Re: laptop playback of multiple H.264 mpeg4 files
on Sep 26, 2013 at 1:34:49 pm

Hi Joseph,

What is the maximum bit rate you go for laptop playback. I've restriced my to under 6 mbps and scaled the 1080p format in half to 960 x 540. Do you feel the mpg4 (H.264) route is the best codec these days for the job?

All the Best,

Jim



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Joseph W. Bourke
Re: laptop playback of multiple H.264 mpeg4 files
on Sep 26, 2013 at 2:15:40 pm

Hi Jim -

What I've been doing for the approval copy to the client, is outputting a full-size version of the project in .mp4 (1920 x 1080 usually) at a very low variable bitrate, 4 - 6 mbps. This comes in small enough in size to put in my Dropbox, and the client gets it in no time. Doesn't look great, but it's adequate for content and timing, and I warn the client that it will look much better in the final version.

For delivery, and I'm going to reference a specific project here, I provide a 1920 x 1080 mp4 at 8 - 12 mbps, a 1280 x 720 mp4 at 5 - 8 mbps, and a 960 x 540 mp4 at about 5 - 8 mbps. On testing, I found - and be aware that my laptop is a Lenovo W510 workstation with 16GB of RAM - that the 1920 x 1080 played back just fine (it was about 120MB file, and of course, so did the other two, the 1280 x 720 and the 960 x 540 (at about 60mb and 30mb, respectively), as would be expected.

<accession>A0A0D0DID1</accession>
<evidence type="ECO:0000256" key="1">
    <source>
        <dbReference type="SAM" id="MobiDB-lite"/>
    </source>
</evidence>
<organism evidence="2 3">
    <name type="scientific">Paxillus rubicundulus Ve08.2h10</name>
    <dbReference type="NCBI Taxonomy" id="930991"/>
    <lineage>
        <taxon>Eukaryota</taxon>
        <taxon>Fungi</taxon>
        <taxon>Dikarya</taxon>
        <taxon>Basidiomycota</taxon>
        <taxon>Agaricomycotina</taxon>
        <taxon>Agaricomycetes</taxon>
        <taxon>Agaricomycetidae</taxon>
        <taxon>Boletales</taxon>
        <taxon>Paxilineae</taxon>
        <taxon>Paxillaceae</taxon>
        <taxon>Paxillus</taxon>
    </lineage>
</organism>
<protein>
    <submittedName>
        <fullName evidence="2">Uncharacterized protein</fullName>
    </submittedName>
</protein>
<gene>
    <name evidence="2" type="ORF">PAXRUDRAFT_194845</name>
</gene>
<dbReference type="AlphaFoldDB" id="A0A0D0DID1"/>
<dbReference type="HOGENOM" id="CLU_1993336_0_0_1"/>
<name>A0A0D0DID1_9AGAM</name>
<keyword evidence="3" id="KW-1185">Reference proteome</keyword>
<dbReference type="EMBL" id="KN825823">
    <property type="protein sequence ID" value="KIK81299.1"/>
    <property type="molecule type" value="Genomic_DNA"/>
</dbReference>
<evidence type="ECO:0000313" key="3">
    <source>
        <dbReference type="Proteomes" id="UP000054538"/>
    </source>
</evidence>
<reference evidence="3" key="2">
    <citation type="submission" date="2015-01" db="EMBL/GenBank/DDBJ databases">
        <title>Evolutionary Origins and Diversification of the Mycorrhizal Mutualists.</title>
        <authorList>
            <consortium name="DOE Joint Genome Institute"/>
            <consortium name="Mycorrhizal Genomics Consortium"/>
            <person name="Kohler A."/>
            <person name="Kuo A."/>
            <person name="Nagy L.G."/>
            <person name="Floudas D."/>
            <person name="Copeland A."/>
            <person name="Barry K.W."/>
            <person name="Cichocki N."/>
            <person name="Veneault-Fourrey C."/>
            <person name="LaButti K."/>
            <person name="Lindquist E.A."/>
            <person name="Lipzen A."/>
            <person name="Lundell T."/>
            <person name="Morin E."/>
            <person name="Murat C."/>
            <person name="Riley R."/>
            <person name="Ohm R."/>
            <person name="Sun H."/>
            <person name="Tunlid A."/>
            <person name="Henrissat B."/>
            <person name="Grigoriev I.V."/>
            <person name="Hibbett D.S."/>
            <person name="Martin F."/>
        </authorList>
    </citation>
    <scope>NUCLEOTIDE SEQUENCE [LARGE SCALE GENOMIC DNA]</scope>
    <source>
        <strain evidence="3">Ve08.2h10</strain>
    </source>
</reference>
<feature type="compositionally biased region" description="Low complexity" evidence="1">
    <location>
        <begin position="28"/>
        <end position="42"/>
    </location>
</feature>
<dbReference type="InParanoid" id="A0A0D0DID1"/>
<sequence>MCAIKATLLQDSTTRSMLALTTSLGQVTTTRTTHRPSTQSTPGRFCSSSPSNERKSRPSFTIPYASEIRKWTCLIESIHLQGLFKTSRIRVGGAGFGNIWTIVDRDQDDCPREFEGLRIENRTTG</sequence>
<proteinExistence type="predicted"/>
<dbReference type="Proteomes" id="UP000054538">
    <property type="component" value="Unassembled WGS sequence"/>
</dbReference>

I also have the 960 x 540 on my Blackberry Playbook (2GB RAM), and it plays back and looks beautiful. Results on any given laptop would vary, due to processor speed and amount of RAM. My feeling is that the .mp4 is the new delivery standard. That said, I output the insurance master of the project at 1920 x 1080, Quicktime Animation codec uncompressed, and it came in at 25GB! But this was a four minute runtime. I'm looking at the possibility of outputting my insurance masters in DNxHD, but I always try to deliver something the client can view, if they have the ability to do so, without installing codecs.